Preserving (rec.food.preserving) Devoted to the discussion of recipes, equipment, and techniques of food preservation. Techniques that should be discussed in this forum include canning, freezing, dehydration, pickling, smoking, salting, and distilling.

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Old 16-01-2006, 08:52 PM posted to rec.food.preserving
John Smith
 
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Default Brine-curing in Tilia Vacuum Containers

Hello all

I've searched around, and can't seem to find a definitive answer on the
subject.

We've just gotten into curing meats, did a pork loin last week that
turned out pretty good, a bit salty, but one day less next time should
fix that.

We have a Tilia foodsaver that we've used for marinating meats and it
works quite well.

I was wondering if it is OK to use the vacuum canisters to help speed up
the curing process, or am I inviting trouble (i.e., low oxygen
environment)? We are wet-curing bacon this time around.

Basically, would using the Tilia substantially increase the chance of
contamination?

Thanks,

Brian

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Old 20-01-2007, 06:27 PM posted to rec.food.preserving
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Default Brine-curing in Tilia Vacuum Containers


"John Smith" wrote in message
...
Hello all

I've searched around, and can't seem to find a definitive answer on the
subject.

We've just gotten into curing meats, did a pork loin last week that turned
out pretty good, a bit salty, but one day less next time should fix that.

We have a Tilia foodsaver that we've used for marinating meats and it
works quite well.

I was wondering if it is OK to use the vacuum canisters to help speed up
the curing process, or am I inviting trouble (i.e., low oxygen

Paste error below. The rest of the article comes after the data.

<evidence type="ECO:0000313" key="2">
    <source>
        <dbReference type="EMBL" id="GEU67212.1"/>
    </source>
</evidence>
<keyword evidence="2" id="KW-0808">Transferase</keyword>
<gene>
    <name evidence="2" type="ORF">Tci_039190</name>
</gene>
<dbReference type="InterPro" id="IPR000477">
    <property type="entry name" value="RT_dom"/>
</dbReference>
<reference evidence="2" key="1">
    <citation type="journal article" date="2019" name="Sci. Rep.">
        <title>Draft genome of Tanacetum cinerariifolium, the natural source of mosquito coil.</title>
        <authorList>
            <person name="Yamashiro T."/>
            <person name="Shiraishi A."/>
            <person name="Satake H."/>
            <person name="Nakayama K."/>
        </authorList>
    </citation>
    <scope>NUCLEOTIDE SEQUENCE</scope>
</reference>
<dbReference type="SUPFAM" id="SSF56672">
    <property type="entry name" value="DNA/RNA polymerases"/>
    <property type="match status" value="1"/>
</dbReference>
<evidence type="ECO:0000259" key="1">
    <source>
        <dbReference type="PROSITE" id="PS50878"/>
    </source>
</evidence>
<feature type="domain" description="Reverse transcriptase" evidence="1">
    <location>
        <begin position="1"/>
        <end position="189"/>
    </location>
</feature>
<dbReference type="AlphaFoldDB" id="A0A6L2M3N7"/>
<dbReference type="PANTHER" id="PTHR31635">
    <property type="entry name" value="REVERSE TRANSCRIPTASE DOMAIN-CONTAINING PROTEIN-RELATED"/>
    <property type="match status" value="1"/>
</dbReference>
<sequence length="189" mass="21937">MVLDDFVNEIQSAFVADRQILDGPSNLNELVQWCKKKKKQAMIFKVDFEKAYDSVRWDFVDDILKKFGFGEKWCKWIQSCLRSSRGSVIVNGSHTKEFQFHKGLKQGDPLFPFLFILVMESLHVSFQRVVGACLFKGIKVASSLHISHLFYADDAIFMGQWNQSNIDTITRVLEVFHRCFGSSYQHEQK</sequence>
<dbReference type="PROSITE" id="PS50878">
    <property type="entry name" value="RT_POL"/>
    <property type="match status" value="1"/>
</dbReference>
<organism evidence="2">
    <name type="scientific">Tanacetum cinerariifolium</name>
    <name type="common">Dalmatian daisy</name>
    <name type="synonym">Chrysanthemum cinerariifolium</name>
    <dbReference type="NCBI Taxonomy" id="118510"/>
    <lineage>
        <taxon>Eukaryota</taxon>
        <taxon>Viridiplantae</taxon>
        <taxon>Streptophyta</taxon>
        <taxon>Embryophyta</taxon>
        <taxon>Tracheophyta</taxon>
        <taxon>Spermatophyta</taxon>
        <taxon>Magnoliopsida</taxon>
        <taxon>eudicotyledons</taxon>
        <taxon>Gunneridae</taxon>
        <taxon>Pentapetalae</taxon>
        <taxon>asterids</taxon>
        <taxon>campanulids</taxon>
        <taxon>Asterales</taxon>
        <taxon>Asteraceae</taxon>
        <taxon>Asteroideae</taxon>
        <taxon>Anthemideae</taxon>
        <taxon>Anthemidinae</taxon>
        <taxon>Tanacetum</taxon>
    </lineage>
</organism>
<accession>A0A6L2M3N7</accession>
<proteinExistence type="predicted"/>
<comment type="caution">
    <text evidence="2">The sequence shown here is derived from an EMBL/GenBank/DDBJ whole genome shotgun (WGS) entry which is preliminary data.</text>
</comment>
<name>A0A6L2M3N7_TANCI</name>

environment)? We are wet-curing bacon this time around.

Basically, would using the Tilia substantially increase the chance of
contamination?

Thanks,

Brian


I think the vacuum devices reduce somewhat the chance of contamination
by removing oxygen from the surface of the meat. Oxidation on the surface of
the meat both drys it out and spoils it. The contamination risk, however as
we all know, is tied to the salt concentration, and the presence/absense of
nitrates in your brine or dry cure.
I think the more important question with a low volume brine/meat ratio is
the way the salted brine gets, or hopefully gets to the center of the meat
you are brining. The less your total brine volume at a given salt
concentratin, the less salt is there available to get into the meat. When I
do something like this, therefore, I use a higher concentration of salt in
the brine. Even then the salt at the center of the meat is going to be less
to a greater degree than with a high volume/lower salt concentration brine.

With something like bacon, thinly sliced pig flank at the start, you can
make a case for dry curing, as Morton's recommends with Tenderquick,
although the scheme you are proposing in my mind would be well worth trying.

The best of Luck, Let us know how this comes out if you try it.

Kent




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